Latest Stratospheric sulfur aerosols Stories
Computer models show how skyborne seawater particles change cloud brightness, temperature, rain patterns.
â€œBlue haze,â€ a common occurrence that appears over heavily forested areas around the world, is formed by natural emissions of chemicals, but human activities can worsen it to the point of affecting the worldâ€™s weather and even cause potential climate problems.
Geoengineering - deliberately manipulating physical, chemical, or biological aspects of the Earth system to confront climate change â€“ could contribute to a comprehensive risk management strategy to slow climate change but could also create considerable new risks, according to a policy statement released by the American Meteorological Society (AMS) today.
Global warming may include some periods of local cooling, according to a new study by researchers at the University of California, Berkeley.
Plants absorbed carbon dioxide more efficiently under the polluted skies of recent decades than they would have done in a cleaner atmosphere, according to new findings published this week in Nature.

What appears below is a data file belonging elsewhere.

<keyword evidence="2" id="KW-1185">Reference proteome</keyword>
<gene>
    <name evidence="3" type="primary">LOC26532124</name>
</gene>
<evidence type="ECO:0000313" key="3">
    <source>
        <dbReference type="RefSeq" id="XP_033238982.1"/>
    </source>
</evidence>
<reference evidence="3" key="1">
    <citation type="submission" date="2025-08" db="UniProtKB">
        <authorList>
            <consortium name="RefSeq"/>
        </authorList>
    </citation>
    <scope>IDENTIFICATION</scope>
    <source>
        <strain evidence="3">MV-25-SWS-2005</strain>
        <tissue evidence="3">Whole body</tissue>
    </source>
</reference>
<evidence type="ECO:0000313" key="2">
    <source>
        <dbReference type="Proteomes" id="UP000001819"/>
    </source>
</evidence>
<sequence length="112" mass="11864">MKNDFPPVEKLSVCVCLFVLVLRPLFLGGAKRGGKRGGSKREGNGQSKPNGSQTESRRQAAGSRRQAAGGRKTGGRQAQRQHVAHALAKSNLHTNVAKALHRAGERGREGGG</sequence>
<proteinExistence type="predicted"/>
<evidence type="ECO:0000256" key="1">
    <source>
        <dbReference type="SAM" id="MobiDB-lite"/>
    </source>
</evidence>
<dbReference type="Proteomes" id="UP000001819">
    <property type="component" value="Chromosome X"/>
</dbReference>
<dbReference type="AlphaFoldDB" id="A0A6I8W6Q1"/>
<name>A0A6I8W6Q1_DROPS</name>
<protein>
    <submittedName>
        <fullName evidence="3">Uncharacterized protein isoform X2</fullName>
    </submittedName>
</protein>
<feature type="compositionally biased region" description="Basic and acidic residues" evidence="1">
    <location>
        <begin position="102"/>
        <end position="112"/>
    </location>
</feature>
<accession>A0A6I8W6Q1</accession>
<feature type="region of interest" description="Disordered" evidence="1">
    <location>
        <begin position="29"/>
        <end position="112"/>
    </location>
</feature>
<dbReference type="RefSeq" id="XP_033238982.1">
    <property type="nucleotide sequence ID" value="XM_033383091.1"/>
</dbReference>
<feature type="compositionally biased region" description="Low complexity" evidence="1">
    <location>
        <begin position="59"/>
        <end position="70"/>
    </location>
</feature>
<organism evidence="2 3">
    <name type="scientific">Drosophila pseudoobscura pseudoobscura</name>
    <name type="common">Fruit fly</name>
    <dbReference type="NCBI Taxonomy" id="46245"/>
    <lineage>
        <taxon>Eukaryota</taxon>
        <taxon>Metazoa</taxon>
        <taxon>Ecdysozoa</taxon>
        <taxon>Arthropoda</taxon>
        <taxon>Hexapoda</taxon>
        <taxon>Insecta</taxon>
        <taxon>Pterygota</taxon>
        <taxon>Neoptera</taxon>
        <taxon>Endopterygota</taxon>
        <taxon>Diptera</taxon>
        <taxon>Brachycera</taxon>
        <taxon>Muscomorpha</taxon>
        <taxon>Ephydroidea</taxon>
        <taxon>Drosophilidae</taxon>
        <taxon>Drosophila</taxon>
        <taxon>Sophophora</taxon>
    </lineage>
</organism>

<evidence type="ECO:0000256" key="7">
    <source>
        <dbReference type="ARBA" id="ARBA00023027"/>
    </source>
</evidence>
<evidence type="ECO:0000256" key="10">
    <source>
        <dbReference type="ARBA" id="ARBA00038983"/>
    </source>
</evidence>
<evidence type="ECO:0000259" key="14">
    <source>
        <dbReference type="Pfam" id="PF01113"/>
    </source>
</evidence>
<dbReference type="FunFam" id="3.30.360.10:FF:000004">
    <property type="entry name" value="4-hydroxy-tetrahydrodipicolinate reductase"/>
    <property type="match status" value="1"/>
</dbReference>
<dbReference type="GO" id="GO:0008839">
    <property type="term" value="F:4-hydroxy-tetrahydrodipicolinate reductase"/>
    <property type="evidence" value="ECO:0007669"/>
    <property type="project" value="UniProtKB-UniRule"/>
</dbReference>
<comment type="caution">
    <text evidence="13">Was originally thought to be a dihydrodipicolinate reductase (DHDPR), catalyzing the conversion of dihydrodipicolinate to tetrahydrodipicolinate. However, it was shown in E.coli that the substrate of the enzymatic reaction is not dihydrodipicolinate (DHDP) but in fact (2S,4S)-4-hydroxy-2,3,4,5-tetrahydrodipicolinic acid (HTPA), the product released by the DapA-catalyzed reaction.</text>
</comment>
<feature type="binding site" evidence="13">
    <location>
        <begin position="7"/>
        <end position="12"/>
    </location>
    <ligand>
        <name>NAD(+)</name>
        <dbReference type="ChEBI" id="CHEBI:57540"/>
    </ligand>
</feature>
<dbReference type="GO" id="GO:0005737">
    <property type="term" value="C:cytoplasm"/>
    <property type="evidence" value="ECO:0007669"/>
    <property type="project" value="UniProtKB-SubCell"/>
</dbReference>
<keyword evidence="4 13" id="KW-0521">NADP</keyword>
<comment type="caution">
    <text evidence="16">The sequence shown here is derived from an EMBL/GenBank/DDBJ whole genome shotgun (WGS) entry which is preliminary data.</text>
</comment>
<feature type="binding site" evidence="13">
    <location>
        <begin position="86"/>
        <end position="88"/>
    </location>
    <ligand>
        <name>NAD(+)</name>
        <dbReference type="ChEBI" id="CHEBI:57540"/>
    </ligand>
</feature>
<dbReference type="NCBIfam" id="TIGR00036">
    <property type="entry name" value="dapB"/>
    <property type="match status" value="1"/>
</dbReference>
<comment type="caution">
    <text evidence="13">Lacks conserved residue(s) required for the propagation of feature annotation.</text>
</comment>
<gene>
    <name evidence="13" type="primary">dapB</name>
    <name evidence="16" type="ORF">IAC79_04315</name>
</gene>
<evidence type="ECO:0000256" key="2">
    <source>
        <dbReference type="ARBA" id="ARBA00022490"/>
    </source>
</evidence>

Certain geoengineering schemes could be complementary to proposed cuts in greenhouse gas emissions aimed at fighting global climate change, researchers reported on Tuesday.
WASHINGTON, Jan. 16 /PRNewswire-USNewswire/ -- Scientists need a more detailed understanding of how human-produced atmospheric particles, called aerosols, affect climate in order to produce better predictions of Earth's future climate, according to a NASA-led report issued by the U.S.
Scientists need a more detailed understanding of how human-produced atmospheric particles, called aerosols, affect climate in order to produce better predictions of Earth's future climate, according to a NASA-led report issued by the U.S. Climate Change Science Program on Friday.